‘Of all the many turning points and crucial stages – from primitive ape-like creature through to the sophisticated and marginally less primitive ape-like creature that you see about you at zoos and football matches – the most curious development of all is that of the human brain.
‘The human brain has got man into a lot more trouble than has previously been supposed and unless we come up with some way of putting the brain out of commission or obviating some of the more ludicrous effects of the brain, then I don’t think life’s going to get any better.’
‘It was, after all, Greeks who pioneered the writing of history as what it has so largely remained, an exercise in political ironics—an intelligible story of how men’s actions produce results other than those they intended.’ – J G A Pocock
Pocock was a New Zealander. Not born here, but brought up here and the first ever head of the Canterbury University political science department.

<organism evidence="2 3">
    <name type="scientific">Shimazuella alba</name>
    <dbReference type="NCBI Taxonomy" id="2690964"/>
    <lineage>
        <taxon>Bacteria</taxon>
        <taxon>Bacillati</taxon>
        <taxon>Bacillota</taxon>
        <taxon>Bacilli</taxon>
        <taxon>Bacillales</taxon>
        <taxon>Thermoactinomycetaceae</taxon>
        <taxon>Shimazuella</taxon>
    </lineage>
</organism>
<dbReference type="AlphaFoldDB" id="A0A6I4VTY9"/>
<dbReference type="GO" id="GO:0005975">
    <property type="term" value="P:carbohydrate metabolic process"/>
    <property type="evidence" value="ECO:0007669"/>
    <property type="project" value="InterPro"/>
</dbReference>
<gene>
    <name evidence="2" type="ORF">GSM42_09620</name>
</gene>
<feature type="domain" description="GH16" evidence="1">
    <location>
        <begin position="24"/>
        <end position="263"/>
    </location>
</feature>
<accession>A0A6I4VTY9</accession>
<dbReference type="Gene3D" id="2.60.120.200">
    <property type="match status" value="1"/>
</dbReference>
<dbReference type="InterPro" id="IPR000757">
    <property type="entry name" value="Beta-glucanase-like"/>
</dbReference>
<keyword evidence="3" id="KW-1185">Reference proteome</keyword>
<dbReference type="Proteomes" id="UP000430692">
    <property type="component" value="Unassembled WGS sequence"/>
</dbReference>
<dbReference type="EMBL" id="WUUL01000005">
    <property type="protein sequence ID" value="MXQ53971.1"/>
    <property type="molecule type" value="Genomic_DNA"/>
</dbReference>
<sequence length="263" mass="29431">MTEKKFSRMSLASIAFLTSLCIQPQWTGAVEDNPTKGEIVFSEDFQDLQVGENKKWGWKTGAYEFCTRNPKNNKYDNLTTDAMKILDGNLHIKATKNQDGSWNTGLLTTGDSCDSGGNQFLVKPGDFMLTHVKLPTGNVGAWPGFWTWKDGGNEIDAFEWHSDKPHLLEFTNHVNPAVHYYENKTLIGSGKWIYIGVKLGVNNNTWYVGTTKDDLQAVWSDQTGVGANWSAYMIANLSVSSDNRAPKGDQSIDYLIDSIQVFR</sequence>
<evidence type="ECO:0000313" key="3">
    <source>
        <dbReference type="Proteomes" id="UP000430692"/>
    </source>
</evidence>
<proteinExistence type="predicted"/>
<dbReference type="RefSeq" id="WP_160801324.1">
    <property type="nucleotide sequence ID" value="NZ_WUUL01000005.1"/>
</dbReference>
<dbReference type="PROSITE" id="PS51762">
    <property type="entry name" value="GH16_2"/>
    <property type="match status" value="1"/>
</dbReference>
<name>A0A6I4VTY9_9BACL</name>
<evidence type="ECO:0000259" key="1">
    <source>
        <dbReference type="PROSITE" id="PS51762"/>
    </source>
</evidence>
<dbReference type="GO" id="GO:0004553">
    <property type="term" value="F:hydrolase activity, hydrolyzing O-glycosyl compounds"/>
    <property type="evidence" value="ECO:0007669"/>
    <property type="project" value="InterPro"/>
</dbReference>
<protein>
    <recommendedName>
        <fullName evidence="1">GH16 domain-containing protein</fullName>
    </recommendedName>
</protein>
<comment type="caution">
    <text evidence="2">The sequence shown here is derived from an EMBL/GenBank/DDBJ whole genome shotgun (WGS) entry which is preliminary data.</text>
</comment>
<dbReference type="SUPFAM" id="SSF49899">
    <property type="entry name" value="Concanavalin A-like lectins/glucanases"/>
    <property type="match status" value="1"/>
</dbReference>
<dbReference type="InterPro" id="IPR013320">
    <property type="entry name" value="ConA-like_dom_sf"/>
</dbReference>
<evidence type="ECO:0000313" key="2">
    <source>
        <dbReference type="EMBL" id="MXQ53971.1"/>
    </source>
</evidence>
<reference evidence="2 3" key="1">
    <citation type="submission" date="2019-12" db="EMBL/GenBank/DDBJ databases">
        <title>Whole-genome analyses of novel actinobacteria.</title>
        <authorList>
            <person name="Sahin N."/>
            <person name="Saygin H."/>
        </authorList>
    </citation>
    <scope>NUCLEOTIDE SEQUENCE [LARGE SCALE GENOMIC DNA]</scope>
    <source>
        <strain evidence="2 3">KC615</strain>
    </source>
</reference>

I don’t normally link to Wikipedia, but just this once: there’s more on him here.
I came across this line in a book on the Kennedys, but it seems apt right now. Sadly and worryingly apt.
There is always something stark, and clean-slate-ish, about that straight 1 on the first of January of any year.
Uncluttered, and full of promise. Or, I suppose, if you are going through a rough patch, full of threat or dread.
It’s generally a time of taking stock, this time of year. That downward slash of the 1 on the first of January can be rough.
It’s worth remembering, I think, that things are seldom as bad, or as good, as they appear.
And that however good, or bad, things may seem, the old saying of ‘This, too, shall pass’, is always a useful corrective.
‘There are people who read too much: the bibliobibuli. I know some who are constantly drunk on books, as other men are drunk on whiskey or religion. They wander through this most diverting and stimulating of worlds in a haze, seeing nothing and hearing nothing.’
H L Mencken.
To which I can only say, ‘Cheers’. Though I’d query the “too much”.
‘ I am most inclined to set my own work in the tradition of the modern British comic novel, which as we all know started with James Joyce’s Ulysses but has improved since.’
– Malcolm Bradbury